Targeted Proapoptotic Anticancer Drug Delivery System

Project Details

Description

DESCRIPTION (provided by applicant):
Ovarian cancer is the leading cause of death among gynecological malignancies in the United States. Micronodular and floating tumor colonies cannot be adequately treated by surgery and require extensive chemotherapy. The success of chemotherapy depends on the suppression of anticancer drug cellular resistance and the prevention of adverse drug side effects that typically limit therapies. The LONG-TERM GOAL of the proposed research is to develop a proapoptotic targeted drug delivery system (DDS) that will significantly increase the efficacy of ovarian cancer chemotherapy. The CENTRAL HYPOTHESIS of the proposed research is that targeted proapoptotic anticancer DDSs will significantly increase the efficacy of ovarian cancer treatment by targeting the anticancer drug specifically to ovarian cancer cells with the simultaneous induction of programmed cell death and the suppression of the main antiapoptotic cellular defense mechanisms. Our preliminary experiments demonstrate that (1) luteinizing hormone-releasing hormone (LHRH) can be used as a targeting moiety to deliver an anticancer drug specifically to ovarian cancer cells; (2) synthetic BCL-2 homology 3 (BH3) domain peptide effectively suppresses antiapoptotic defense in ovarian cancer cells and (3) conjugation of BH3 and LHRH to a PEG carrier increased potency over the nonconjugated forms. These exciting preliminary results strongly indicate the feasibility of the proposed approach. The main objective of the proposed research is to develop, synthesize, characterize and evaluate a novel four component targeted proapoptotic anticancer DDS which includes a polyethylene glycol polymer as a permeable carrier; LHRH peptide as a cell surface targeting moiety; the anticancer drug camptothecin (CPT) as an inducer of cell death and synthetic BH3 peptide as a suppressor of antiapoptotic cellular defense. Therefore, the SPECIFIC AIMS of the proposed investigations are: (1) To design, synthesize and characterize novel CPT-PEGLHRH- BH3 bioconjugates with (a) "biodegradable" or "non-biodegradable" linkages between PEG carrier and the active components (BH3, CPT) and (b) variable numbers of drug and targeting moiety copies per conjugate. (2) To evaluate drug and component release, cellular uptake and retention, and anticancer effectiveness (i.e. cytotoxicity, apoptosis induction and signaling pathways) of novel drug delivery systems containing a drug carrier (PEG polymer), an anticancer drug (CPT), an inhibitor of antiapoptotic cellular defense (BH3 peptide) and a targeting moiety (LHRH peptide) in human sensitive and multidrug resistant cancer cells. (3) To examine the in vivo release/stability of the DDS, the pharmacokinetics, tumor and organ accumulation and distribution of CPT and the antitumor activity of selected proapoptotic targeted drug delivery systems in well-established animal models. The results of the proposed work will be used to design novel approaches for the treatment of various cancers. The proposed studies will fill important gaps in our understanding of the mechanisms of bioconjugate delivery into cancer cells enabling the development of new two-tier molecular targeting strategies to increase the efficacy of cancer chemotherapy.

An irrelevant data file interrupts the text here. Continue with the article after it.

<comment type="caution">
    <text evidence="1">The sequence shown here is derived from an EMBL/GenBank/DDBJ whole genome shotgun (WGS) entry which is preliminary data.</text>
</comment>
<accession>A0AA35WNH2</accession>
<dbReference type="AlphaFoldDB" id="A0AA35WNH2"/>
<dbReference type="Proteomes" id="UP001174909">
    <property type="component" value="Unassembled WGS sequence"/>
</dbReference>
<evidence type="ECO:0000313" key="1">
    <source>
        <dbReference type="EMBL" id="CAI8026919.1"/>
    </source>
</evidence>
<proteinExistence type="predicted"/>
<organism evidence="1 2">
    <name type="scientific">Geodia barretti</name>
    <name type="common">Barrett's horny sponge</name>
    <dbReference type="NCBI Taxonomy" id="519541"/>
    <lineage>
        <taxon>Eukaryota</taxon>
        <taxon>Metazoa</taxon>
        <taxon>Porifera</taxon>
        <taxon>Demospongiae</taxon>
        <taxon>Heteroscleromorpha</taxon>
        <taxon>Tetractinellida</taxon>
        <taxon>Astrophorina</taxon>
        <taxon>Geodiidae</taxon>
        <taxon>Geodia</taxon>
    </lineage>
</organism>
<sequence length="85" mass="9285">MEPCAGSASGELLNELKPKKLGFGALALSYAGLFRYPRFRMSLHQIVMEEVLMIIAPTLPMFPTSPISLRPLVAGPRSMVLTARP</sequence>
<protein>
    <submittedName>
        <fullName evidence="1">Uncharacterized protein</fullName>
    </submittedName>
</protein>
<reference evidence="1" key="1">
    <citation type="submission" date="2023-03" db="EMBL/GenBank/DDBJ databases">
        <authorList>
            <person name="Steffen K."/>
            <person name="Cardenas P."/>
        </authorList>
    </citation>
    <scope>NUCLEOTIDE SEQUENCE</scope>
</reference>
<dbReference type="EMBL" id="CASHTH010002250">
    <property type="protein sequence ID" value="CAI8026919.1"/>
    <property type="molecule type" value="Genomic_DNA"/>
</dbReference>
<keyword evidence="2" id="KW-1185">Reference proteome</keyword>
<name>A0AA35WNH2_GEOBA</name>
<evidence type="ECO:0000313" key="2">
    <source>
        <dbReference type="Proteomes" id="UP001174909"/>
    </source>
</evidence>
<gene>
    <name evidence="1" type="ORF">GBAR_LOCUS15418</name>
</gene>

StatusFinished
Effective start/end date7/7/047/31/12

Funding

  • National Cancer Institute: $241,805.00
  • National Cancer Institute: $255,020.00
  • National Cancer Institute: $437,954.00
  • National Cancer Institute: $424,329.00
  • National Cancer Institute: $249,027.00
  • National Cancer Institute: $255,020.00

ASJC

  • Medicine(all)
  • Oncology
  • Cancer Research

Fingerprint

Explore the research topics touched on by this project. These labels are generated based on the underlying awards/grants. Together they form a unique fingerprint.